An Android malware package likened to a Russian matryoshka nesting doll has security researchers raising the alarm, since it appears it's almost impossible to get rid of.
Known as xHelper, the malware has been spreading mainly in Russia, Europe, and Southwest Asia on Android 6 and 7 devices (which while old and out of date, make up around 15 per cent of the current user base) for the past year from unofficial app stores. Once on a gizmo, it opens a backdoor, allowing miscreants to spy on owners, steal their data, and cause mischief.
It has only recently been picked apart by Kaspersky Lab bods, and what makes the malware particularly nasty, the researchers say, is how it operates on multiple layers on the tablets and handsets it infects.
"The main feature of xHelper is entrenchment," explained Igor Golovin on Tuesday. "Once it gets into the phone, it somehow remains there even after the user deletes it and restores the factory settings."
When the malware is downloaded under the guise of a legit device "cleaning" app, it seems simple enough. A "dropper" trojan is pulled down from the internet, which collects device information and downloads and runs another trojan, which, in turn, downloads a set of exploit code that, when run, grants the malware root privileges on the device. This exploit code targets security vulnerabilities seemingly prevalent in Chinese-made Android 6 and 7 devices.
Each of these malware downloads, by the way, are nested within a succession of folders hidden further away from security tools to make them harder to spot.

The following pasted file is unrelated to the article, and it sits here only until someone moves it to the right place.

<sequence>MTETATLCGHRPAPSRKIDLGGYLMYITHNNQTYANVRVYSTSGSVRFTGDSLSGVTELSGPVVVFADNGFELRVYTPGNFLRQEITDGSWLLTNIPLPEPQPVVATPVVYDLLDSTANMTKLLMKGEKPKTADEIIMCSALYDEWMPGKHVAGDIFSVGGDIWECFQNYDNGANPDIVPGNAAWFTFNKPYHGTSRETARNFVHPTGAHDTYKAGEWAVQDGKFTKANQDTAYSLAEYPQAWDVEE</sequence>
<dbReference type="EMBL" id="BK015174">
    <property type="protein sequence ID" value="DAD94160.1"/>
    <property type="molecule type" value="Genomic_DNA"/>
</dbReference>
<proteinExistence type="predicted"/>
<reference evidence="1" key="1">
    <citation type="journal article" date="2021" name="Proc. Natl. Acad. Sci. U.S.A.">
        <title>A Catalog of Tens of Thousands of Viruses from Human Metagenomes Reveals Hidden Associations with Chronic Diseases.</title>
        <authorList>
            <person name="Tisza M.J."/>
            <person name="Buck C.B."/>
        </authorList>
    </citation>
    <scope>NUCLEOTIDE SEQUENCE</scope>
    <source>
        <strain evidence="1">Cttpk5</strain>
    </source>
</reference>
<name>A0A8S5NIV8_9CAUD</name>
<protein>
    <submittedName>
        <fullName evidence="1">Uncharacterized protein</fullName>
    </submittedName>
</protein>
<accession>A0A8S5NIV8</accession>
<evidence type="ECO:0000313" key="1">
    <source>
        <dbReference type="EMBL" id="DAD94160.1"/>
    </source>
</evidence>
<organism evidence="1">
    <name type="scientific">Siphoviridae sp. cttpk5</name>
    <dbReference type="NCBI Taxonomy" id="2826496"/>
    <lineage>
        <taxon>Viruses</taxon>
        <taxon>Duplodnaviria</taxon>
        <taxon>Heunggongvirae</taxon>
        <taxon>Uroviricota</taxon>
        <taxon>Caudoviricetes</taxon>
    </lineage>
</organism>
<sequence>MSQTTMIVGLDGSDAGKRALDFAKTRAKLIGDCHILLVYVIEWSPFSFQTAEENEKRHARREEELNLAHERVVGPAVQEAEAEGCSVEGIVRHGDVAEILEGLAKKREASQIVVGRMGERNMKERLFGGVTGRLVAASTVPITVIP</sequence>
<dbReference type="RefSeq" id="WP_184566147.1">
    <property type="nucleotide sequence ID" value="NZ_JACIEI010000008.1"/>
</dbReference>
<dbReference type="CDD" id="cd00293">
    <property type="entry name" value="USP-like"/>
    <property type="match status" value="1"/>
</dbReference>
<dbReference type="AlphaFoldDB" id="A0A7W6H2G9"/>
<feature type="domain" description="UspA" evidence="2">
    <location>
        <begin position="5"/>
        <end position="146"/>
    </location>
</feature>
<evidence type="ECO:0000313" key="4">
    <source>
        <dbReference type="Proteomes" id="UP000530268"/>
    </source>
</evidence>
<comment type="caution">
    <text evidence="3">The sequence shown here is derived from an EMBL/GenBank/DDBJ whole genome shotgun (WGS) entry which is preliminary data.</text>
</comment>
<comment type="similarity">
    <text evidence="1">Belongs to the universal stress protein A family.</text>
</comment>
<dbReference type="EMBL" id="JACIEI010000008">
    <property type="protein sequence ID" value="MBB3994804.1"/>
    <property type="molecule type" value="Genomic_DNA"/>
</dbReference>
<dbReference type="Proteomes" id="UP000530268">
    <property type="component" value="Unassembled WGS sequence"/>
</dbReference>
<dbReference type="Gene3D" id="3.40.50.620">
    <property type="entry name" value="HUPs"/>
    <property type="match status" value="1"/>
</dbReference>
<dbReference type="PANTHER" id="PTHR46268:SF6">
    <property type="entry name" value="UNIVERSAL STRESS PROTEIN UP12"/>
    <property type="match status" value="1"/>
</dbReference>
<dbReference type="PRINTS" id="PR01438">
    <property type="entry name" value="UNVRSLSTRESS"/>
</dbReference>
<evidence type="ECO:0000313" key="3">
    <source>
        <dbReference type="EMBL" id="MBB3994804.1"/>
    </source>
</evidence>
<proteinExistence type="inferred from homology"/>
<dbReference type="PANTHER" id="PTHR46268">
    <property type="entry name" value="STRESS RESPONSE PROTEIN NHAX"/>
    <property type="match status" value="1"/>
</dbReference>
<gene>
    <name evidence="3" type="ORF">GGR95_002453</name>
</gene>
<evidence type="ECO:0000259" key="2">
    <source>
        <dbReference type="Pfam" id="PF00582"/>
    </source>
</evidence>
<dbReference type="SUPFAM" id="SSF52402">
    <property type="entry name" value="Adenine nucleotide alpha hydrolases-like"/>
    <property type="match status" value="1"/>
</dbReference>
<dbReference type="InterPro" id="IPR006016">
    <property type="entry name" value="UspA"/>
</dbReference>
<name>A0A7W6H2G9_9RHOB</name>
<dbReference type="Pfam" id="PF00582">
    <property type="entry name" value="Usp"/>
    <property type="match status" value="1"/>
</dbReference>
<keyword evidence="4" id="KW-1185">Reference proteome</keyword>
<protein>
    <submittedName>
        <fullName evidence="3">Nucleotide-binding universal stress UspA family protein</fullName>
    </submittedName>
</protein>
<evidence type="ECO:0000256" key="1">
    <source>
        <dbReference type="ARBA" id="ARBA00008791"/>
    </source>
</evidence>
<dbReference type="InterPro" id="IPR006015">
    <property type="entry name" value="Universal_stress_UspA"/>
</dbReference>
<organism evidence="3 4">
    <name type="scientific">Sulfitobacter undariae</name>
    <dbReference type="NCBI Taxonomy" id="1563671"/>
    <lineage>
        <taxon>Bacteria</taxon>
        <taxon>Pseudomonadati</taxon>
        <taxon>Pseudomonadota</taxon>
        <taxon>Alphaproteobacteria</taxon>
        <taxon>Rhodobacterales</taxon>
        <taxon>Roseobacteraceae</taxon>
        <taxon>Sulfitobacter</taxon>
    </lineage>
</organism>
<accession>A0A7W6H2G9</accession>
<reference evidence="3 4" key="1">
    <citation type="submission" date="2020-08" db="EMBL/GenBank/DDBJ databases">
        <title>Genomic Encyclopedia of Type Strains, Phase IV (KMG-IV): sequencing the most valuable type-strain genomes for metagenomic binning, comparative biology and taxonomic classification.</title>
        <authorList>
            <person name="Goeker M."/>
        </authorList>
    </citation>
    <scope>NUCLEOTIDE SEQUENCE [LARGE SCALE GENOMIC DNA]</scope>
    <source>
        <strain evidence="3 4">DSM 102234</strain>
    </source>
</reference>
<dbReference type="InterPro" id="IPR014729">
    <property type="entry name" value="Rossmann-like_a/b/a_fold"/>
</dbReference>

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"Malicious files are stored sequentially in the app’s data folder, which other programs do not have access to," explained Golovin. "This matryoshka-style scheme allows the malware authors to obscure the trail and use malicious modules that are known to security solutions."
Armed with its powerful root privileges, the malware mounts the operating system partition with write access enabled – which isn't normally done – allowing the software nasty to copy itself there. The malware changes the code for the mount() function in the system's shared libc core library to prevent the user and apps from doing the same in the future to delete the malicious program, thus locking itself in and locking victims out.
This means it can make sure it runs from every system startup and is reinstalled from the system partition if the device is factory reset.
To make things worse, the malware downloads and installs more nasties and removes various bits of the system. Not surprisingly, Golovin says, this makes the infection nearly impossible to completely remove.
"Simply removing xHelper does not entirely disinfect the system," said the egghead. "The program com.diag.patches.vm8u, installed in the system partition, reinstalls xHelper and other malware at the first opportunity."
If you catch this malware, you can try to restore the vandalized libc in Android recovery mode, and then remount the system partition in write mode, and remove the malware yourself.
The best thing to do, though, is go a step further than a factory reset, and erase the flash memory completely, including the system partition, and put in a fresh clean copy. "If you have Recovery mode set up on your Android smartphone," said Golovin, "you can try to extract the libc.so file from the original firmware and replace the infected one with it, before removing all malware from the system partition. However, it’s simpler and more reliable to completely reflash the phone."
Even better advice is to avoid downloading any suspicious apps from the Google Play Store, just to be safe, and definitely don't use unauthorized third-party stores at all. ®
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